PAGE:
A new museum has opened in Berlin with an exhibition on everyday life in East Germany. It's not the first of its kind - and that's cause for heated discussion in the once divided capital.
When Gerhard Müller lived in France for a number of years after World War II, he saw something there that would stick in his mind: a tent mounted on top of a car.
Later, Müller moved back to his home region, in what had then become communist East Germany (GDR), where he worked as a bus driver. In his spare time, he started experimenting with his own version of the French car tent, mounting it on the most common automobile in the country: a Trabant.
Müller and his wife managed to produce up to four tents per week, becoming entrepreneurs in a society where the private sector was not supposed to exist.
The car tent became extraordinarily popular among East Germans and was evidence that the dictatorship of the time had not completely squashed the country's creative spirit.
Control and be controlled
One of Müller's tents is now on display in an exhibition at the newly opened Haus der Geschichte (House of History) in Berlin. The curators of the show "Everyday Life in the GDR" have selected the personal stories of individuals whose lives illustrate the tension between the efforts of the state to control the people and the people's wish to define their lives themselves.
In two rooms, visitors can flip through the letters of army conscript Eckhard Ulrich. His depictions of his dull everyday life in the East German military were not positive enough for the regime, so he was denied access to the university he'd already been accepted for.
Dissident Eckehard Maass, another of the protagonists, gave permission for the contents of his living room to be put on display. It was in that room that he regularly held meetings for politically critical literary discussions. Visitors are also invited to read the court files of a married couple who were sentenced to prison for attempting to flee East Germany.
A supportert of the communist regime - a member of the "Free German Youth" organization - is also represented, along with members of official sports clubs that were more than happy to follow the state's plan to organize citizens in groups and strengthen the collective sentiment.
"We want to extract something universal from the individuals' stories," Annika Michalski from the Haus der Geschichte told DW.
One simple question flows through the entire exhibition: How do people in a dictatorship live out their individuality?
The Haus der Geschichte is a public foundation with headquarters in Bonn, Germany's former capital. Its new branch in Berlin launched last month with a topic that has circulated through pop culture in recent years, for example in films like "Good Bye, Lenin" (2003) and "Sonnenallee" (1999), which cast an ironic light on everyday life in East Germany.
These days, cafés in Berlin's eastern districts exhibit artifacts from the communist era and tourists are encouraged to cruise through the city in refurbished Trabants. And Berlin already has an entire museum dedicated to GDR history, located on Alexanderplatz. Founded in 2006, it takes visitors through a typical East German kitchen, the office of a secret police agent, and the Volvo limousine of a top politician.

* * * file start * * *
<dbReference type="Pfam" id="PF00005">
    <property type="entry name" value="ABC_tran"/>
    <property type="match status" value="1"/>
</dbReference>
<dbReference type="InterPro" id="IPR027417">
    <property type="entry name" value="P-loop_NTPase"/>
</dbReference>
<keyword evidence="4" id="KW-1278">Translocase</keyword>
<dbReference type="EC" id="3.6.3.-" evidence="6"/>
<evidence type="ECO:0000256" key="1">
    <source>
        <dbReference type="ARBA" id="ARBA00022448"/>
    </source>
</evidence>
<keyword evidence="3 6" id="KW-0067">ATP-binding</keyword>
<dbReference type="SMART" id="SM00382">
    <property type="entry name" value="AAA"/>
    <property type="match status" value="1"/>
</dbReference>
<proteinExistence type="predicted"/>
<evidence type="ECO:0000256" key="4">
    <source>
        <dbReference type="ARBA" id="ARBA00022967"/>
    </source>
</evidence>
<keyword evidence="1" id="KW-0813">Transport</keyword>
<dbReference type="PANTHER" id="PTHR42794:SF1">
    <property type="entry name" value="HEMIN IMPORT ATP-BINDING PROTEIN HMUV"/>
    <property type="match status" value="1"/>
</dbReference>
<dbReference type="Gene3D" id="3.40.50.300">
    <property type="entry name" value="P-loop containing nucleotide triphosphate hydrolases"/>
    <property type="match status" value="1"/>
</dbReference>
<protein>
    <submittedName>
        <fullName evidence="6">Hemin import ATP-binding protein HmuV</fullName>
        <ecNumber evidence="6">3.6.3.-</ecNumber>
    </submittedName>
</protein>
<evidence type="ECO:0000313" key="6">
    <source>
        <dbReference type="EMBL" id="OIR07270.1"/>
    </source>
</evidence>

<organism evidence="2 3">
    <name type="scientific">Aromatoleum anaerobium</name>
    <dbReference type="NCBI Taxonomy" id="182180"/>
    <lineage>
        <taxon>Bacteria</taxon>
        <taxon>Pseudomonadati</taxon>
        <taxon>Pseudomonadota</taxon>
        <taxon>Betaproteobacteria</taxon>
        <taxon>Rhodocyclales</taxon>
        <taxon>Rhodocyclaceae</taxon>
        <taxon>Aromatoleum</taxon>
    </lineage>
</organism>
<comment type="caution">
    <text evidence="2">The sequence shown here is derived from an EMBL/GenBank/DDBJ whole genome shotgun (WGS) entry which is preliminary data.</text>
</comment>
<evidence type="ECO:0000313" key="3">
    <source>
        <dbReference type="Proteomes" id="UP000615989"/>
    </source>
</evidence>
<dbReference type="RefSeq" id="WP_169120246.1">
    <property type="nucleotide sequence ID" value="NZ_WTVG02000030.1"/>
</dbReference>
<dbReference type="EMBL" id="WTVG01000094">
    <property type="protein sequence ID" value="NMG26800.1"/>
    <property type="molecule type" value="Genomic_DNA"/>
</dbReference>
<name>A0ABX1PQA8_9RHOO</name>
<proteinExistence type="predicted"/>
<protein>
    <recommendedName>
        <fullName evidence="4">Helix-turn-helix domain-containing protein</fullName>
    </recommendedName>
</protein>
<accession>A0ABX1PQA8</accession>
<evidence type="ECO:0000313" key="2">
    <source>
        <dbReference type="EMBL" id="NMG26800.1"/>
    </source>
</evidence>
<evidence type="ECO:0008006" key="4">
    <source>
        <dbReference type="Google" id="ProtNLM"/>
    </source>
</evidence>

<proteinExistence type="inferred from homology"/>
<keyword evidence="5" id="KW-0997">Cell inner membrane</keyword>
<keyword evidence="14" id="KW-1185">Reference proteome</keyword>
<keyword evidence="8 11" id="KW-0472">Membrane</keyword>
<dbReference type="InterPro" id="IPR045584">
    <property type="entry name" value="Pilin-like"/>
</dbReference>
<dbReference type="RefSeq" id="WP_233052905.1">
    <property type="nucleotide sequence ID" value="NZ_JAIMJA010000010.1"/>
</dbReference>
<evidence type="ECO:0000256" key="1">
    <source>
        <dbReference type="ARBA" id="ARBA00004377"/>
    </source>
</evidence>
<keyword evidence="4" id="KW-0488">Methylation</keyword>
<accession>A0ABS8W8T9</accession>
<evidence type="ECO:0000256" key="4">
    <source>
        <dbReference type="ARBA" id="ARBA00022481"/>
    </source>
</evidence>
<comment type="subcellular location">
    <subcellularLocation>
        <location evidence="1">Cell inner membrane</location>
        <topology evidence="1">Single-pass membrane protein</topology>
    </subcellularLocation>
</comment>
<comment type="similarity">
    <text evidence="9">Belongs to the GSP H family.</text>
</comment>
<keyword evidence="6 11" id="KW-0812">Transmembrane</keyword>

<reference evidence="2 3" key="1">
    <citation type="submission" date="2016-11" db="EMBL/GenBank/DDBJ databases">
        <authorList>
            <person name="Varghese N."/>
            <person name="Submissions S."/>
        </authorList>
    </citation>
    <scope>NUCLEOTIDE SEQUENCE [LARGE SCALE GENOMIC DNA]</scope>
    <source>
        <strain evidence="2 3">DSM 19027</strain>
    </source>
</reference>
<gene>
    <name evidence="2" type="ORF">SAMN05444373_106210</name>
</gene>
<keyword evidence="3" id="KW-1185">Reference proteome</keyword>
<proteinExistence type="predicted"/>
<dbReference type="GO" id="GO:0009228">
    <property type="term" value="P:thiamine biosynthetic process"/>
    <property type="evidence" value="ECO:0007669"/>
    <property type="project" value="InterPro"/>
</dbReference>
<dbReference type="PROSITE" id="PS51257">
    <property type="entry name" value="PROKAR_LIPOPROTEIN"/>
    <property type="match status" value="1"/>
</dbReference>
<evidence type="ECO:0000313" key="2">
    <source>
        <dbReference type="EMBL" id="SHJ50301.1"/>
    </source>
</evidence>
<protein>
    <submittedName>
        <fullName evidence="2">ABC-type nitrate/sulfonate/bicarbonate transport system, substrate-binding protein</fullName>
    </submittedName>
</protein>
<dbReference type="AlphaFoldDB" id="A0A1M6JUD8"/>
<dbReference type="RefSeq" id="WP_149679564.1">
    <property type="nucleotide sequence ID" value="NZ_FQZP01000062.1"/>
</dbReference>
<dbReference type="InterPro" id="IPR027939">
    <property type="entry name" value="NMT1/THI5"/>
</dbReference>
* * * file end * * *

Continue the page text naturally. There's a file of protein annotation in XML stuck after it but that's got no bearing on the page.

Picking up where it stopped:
The director of the privately run GDR history museum has criticized the exhibition at the Haus der Geschichte for copying the idea. He's also accused them of distortion of competition, since his private museum is reliant on entrance fees while the state-run museum is subsidized and doesn't charge for entry.
Caught in crossfire
The Haus der Geschichte has countered the plagiarism accusations. It's the foundation's duty to "take a critical stance concerning the representational heritage of the GDR," said Michalski. For that reason, the everyday objects are placed in the context of historical documentation and official propaganda, she added.
"We don't want to serve 'Ostalgie' or make value judgments," affirmed Michalski. "Ostalgie" refers to a nostalgic culture of remembering the communist regime "im Osten" ("in the East"), which tends to overlook its oppressive elements.
The jury is still out on whether or not the foundation has achieved its goal. Those who take a look at the newspaper critiques after the opening of the exhibition will find themselves in the middle of a renewed emotional debate on the proper way to deal with East German history, which is indeed an ongoing debate in Germany.
While the conservative newspaper Die Welt saw a "refreshingly new position" in the exhibition it called a "colorful 'Ostalgie' theme park," the left-leaning Berliner Zeitung criticized the Bonn-based museum founders for their "one-sided dictatorship bias."
Other publications praised the thorough documentation of the political context and were glad that there were "so many things to discover" which brought a "benefit" to the visitor who took a closer look.
Still others complained they felt like they were in a "jam-packed closet of stage props" that "at best indicated the subversion of individual lifestyles."
Nearly 25 years after the fall of the Berlin Wall, the exhibition shows above all that Germany's communist history is still a hot topic.